To dredge the water-logged corpse up again, the scholars behind a paper (eventually published years later in PLoS One, with a few modifications) said conservatives were found to be more 'afraid' in a risk-taking task and that is why they like more social authoritarian policies. This didn't make sense to anyone who knows which party actually uses a lot more social authoritarianism to force society to obey its desires of the week; it isn't Kansas City banning everything, it's places like San Francisco and New York City. Prior papers said everyone is motivated by fear, not just Republicans, and a later one determined that liberals are just being politically correct - when they get drunk and lose their inhibitions, they become more conservative. But with a science media and social science academia overwhelmingly voting one way, there was invoked a delightful jumble of motivated reasoning, identity-protective cognition, naïve realism and a bunch of other science-y sounding terms for what your dad probably told you, bereft of any psychology degree at all - 'people believe what they want to believe'. So if a psychology paper said Republicans are scared of risk, well, the skeptical filters were turned off by people who like to believe that stuff.
Biologists dismissed the claims on scientific grounds while others just argued where they had a chance to be right - about the interpretation of the insults, I mean results. If you argue about interpretation, you can never really be wrong, it is the same subjectivity I ridiculed in Undermine Science By Redefining It , where people will choose their own definition or lump science in with their morally relative issue.
But no one bothered with the methodology - Dan Kahan, Professor of Law and Psychology at Yale Law School and proponent of his Cultural Cognition hypothesis does just that. He wonders why, many years after the problems of too many papers combining fMRI with simple, basic errors relating to causal inference were exposed, undermining the credibility of an alarming number of papers using MRI, anyone would still make the same exact errors; things like voodoo correlations and opportunistic observation.
As explained, they selected observations of activating “voxels” in the amygdala of Republican subjects precisely because those voxels—as opposed to others that Schreiber et al. then ignored in “further analysis”—were “activating” in the manner that they were searching for in a large expanse of the brain. They then reported the resulting high correlation between these observed voxel activations and Republican party self-identification as a test for “predicting” subjects’ party affiliations—one that “significantly out-performs the longstanding parental model, correctly predicting 82.9% of the observed choices of party.”It doesn't matter. As I said, for people with motivated reasoning, seeing social science and humanities scholars behind "Red Brain, Blue Brain" in the title was enough to know what they were getting. As of this writing, it has almost 28,000 reads and almost 1,900 shares.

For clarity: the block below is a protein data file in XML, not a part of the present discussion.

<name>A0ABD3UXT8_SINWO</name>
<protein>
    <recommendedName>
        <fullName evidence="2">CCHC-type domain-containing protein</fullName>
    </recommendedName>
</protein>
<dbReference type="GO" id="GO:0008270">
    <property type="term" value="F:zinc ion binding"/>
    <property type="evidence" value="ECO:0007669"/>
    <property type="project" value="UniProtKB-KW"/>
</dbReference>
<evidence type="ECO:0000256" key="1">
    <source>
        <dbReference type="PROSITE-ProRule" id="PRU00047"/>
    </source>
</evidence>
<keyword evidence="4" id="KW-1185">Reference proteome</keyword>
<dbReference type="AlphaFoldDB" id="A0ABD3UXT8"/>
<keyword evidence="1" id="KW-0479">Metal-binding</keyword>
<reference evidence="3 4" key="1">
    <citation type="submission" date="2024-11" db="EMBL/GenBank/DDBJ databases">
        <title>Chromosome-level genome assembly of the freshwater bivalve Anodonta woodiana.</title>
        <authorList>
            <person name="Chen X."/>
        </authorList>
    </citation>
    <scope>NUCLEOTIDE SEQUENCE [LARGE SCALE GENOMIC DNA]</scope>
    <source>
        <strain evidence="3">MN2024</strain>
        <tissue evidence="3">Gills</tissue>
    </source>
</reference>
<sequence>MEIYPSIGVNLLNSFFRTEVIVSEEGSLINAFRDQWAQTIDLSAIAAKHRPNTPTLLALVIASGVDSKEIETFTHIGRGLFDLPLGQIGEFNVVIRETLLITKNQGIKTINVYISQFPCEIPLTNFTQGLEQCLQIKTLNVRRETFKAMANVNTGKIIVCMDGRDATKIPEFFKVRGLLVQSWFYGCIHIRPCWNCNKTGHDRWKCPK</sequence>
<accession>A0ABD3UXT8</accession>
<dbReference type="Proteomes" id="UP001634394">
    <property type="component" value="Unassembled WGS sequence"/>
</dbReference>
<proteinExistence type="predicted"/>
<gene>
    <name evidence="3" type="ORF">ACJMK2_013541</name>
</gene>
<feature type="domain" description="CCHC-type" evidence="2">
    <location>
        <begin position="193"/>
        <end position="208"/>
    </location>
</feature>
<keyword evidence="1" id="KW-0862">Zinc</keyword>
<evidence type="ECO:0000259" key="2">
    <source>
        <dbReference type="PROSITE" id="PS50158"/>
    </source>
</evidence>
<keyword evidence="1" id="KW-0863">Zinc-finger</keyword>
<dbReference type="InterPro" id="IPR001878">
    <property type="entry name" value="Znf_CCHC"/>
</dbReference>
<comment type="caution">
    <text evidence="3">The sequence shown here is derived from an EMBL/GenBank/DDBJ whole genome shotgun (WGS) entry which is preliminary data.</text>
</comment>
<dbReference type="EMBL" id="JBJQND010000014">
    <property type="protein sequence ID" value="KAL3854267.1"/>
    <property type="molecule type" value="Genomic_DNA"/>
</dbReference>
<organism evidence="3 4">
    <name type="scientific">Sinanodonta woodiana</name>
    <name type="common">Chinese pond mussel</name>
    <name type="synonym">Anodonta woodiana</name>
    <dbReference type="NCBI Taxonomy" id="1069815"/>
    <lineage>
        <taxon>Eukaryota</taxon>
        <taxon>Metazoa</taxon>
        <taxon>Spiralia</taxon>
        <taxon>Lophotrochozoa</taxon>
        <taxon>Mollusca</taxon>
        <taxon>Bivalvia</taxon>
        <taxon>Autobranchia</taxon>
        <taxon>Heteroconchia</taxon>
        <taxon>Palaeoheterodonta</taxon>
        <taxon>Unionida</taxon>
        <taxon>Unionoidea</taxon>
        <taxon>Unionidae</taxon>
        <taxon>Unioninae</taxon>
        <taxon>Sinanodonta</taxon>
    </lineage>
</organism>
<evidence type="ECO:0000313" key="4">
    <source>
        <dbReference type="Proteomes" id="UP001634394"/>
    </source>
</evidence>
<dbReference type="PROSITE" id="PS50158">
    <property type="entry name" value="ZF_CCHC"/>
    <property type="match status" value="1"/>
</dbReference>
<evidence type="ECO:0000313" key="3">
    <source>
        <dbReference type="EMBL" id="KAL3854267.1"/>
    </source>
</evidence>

This is bogus. Unless one “use[s] an independent dataset” to validate the predictive power of “the selected . . .voxels” detected in this way, Kriegeskorte et al. explain in their Nature Neuroscience paper, no valid inferences can be drawn. None.
If you want to believe so, this graphic shows Republicans are more scared of the unknown than open-minded, super-smart Democrats. Credit and link: doi:10.1371/journal.pone.0052970
Andrew Gelman, professor of statistics and political science and director of the Applied Statistics Center at Columbia University, is even harder on the paper in the context of talking about why post-publication peer review is often no better than the pre-publication kind, saying in a comment on Kahan's article:
Read between the lines. The paper originally was released in 2009 and was published in 2013 in PLOS-One, which is one step above appearing on Arxiv. PLOS-One publishes some good things (so does Arxiv) but it’s the place people place papers that can’t be placed. We can deduce that the paper was rejected by Science, Nature, various other biology journals, and maybe some political science journals as well.Post-publication peer review, Gelman notes, is no better because peers often just link to things without really analyzing the data and methods - and I took his criticisms of PLoS One (the other PLoS journals are not having the same issue he alleges, as have many others) at face value because he generally knows his stuff and isn't saying more prestigious journals don't put out rubbish articles as well - but that it was rejected by other journals over a period of years before being accepted in PLoS One could be telling. It could be telling us the credit card cleared and the paper survived the four items an editor has to check off to approve something. But I can't say that happened for sure, so Gelman has a fine point about post-publication peer review being a little light also.
I’m not saying you shouldn’t criticize the paper in question, but you can’t really demand better from a paper published in a bottom-feeder journal.
Again, just because something’s in a crap journal, doesn’t mean it’s crap; I’ve published lots of papers in unselective, low-prestige outlets. But it’s certainly no surprise if a paper published in a low-grade journal happens to be crap. They publish the things nobody else will touch.
Deja voodoo: the puzzling reemergence of invalid neuroscience methods in the study of "Democrat"&"Republican Brains" by Dan Kahan
Post-publication peer review: How it (sometimes) really works by Andrew Gelman
Schreiber D, Fonzo G, Simmons AN, Dawes CT, Flagan T, et al. (2013) Red Brain, Blue Brain: Evaluative Processes Differ in Democrats and Republicans. PLoS ONE 8(2): e52970. doi:10.1371/journal.pone.0052970